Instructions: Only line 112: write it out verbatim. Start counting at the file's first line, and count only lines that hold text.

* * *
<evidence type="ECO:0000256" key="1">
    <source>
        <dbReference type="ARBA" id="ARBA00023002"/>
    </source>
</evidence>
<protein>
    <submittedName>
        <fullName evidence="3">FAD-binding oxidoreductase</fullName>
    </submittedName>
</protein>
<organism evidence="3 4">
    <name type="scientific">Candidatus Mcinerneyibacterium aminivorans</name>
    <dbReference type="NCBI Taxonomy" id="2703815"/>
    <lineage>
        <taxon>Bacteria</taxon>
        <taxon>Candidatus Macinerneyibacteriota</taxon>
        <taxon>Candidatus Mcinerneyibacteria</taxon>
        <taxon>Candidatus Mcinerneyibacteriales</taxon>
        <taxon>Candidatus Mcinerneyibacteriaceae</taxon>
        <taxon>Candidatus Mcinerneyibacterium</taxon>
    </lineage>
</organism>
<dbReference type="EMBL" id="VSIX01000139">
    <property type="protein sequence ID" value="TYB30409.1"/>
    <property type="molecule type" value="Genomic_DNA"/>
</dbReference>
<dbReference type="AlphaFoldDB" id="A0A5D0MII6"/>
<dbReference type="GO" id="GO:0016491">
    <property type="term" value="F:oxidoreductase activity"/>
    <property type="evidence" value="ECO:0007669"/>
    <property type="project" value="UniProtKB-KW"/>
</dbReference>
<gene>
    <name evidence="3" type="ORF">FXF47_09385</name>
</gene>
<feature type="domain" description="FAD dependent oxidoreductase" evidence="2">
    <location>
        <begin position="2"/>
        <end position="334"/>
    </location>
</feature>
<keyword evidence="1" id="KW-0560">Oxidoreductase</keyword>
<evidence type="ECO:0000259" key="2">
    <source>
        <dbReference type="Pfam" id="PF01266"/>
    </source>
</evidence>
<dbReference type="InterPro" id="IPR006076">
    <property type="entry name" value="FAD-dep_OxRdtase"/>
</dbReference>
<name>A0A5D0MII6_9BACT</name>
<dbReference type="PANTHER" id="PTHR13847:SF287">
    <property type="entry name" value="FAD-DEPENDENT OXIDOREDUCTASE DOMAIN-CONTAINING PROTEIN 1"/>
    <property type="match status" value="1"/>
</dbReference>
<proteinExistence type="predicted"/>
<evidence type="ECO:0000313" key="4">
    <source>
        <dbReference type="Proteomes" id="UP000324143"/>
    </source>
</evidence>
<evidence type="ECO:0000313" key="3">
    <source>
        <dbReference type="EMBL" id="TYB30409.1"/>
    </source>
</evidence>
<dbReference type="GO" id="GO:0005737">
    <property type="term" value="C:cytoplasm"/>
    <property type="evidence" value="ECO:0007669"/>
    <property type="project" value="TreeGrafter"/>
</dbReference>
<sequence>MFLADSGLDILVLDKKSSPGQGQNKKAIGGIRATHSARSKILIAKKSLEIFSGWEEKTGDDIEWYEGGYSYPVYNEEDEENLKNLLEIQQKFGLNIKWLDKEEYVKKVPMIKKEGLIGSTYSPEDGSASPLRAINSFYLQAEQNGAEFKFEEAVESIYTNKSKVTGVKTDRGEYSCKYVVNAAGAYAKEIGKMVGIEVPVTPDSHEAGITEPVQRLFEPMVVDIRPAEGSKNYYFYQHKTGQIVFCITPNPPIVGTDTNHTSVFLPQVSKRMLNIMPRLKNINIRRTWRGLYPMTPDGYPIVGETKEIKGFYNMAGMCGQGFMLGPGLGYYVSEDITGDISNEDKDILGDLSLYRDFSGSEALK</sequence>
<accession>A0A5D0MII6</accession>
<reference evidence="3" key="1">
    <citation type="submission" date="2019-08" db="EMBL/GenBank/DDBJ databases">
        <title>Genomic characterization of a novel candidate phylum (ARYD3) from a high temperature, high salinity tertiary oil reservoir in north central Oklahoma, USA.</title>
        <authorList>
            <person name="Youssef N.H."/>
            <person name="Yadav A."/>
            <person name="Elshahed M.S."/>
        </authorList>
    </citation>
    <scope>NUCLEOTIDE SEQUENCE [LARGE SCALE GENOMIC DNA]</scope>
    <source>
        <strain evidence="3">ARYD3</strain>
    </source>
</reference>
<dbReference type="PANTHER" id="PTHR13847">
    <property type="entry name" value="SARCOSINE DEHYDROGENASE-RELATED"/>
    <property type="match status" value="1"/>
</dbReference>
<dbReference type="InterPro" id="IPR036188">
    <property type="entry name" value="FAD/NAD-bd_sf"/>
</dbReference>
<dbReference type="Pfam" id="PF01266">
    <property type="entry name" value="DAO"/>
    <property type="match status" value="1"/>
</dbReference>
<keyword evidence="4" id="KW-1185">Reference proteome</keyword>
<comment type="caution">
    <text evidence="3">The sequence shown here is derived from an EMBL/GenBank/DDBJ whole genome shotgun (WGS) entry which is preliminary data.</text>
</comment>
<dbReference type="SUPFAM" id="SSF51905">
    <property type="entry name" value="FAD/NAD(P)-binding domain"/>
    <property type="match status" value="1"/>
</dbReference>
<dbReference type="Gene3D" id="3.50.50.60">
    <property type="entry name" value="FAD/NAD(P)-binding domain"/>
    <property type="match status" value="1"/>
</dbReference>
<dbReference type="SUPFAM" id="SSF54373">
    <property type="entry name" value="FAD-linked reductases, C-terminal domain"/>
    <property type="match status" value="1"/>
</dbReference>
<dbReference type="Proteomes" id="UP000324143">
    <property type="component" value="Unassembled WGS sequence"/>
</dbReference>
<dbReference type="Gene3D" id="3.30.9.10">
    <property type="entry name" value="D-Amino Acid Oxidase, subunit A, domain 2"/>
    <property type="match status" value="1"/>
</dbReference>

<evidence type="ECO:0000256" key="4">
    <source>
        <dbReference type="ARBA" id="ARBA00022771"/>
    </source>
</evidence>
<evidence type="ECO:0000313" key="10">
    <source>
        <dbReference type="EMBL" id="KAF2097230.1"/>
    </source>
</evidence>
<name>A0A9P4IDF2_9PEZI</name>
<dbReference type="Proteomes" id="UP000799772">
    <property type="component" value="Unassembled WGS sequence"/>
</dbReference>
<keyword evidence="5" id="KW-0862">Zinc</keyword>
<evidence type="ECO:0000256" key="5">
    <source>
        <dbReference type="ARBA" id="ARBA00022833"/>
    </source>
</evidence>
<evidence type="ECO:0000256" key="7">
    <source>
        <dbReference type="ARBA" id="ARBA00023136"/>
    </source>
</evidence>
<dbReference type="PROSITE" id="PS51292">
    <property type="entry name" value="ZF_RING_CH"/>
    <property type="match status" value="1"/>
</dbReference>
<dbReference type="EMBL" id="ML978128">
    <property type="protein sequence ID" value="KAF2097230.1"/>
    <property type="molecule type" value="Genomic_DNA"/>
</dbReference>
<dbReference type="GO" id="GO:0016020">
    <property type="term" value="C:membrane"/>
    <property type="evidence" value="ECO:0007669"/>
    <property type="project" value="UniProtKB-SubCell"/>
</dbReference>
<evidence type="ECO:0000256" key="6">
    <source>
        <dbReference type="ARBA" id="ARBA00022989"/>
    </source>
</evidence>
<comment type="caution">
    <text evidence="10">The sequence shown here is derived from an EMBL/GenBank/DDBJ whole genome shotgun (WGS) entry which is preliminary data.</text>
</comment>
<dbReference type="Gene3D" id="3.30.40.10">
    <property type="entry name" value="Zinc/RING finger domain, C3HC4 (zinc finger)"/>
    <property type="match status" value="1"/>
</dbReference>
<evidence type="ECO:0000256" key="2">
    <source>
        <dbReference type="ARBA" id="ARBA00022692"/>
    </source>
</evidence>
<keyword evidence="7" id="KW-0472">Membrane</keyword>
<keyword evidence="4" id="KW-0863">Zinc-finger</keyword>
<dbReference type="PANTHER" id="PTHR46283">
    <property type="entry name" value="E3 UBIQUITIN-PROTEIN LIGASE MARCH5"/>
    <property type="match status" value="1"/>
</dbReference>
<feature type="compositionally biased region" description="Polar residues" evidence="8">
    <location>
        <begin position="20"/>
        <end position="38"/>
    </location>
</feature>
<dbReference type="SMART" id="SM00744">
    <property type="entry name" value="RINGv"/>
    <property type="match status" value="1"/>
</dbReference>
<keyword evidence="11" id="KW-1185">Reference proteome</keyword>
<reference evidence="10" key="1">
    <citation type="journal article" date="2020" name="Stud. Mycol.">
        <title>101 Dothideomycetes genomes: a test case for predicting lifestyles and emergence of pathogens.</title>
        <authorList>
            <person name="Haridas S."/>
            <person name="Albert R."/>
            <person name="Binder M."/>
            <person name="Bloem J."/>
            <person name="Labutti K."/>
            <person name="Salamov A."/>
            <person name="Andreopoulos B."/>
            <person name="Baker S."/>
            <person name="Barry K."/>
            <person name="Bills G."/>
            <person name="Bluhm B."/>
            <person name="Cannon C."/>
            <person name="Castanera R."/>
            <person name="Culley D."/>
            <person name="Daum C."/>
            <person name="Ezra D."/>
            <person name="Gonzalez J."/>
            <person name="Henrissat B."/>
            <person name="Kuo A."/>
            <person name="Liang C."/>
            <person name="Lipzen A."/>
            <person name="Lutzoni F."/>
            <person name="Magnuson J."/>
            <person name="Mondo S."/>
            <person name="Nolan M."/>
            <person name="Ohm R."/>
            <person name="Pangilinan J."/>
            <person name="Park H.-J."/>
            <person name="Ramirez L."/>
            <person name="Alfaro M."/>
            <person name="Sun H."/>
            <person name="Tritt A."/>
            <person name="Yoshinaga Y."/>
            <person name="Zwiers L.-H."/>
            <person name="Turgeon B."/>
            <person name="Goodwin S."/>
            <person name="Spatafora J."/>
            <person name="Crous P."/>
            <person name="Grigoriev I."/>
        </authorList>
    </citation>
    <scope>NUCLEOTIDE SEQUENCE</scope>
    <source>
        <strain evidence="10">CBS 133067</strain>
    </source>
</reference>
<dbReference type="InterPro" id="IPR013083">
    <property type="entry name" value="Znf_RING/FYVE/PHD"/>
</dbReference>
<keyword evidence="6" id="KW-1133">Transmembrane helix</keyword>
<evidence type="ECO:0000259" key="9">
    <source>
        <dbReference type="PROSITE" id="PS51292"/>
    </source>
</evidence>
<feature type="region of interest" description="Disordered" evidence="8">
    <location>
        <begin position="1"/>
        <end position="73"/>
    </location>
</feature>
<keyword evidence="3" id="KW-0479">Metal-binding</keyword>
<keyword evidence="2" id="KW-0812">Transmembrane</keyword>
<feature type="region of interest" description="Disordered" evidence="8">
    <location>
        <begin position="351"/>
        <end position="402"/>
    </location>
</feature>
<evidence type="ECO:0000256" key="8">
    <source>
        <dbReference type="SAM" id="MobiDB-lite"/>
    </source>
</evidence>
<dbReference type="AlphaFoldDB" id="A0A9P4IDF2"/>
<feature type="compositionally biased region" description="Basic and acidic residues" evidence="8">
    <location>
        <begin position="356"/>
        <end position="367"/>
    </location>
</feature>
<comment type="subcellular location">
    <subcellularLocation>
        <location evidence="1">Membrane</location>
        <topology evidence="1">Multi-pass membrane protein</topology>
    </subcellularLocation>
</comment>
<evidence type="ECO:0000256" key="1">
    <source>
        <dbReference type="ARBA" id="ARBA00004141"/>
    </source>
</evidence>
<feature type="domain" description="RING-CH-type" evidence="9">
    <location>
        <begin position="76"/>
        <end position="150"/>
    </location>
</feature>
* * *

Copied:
    <property type="entry name" value="FAD-linked reductases, C-terminal domain"/>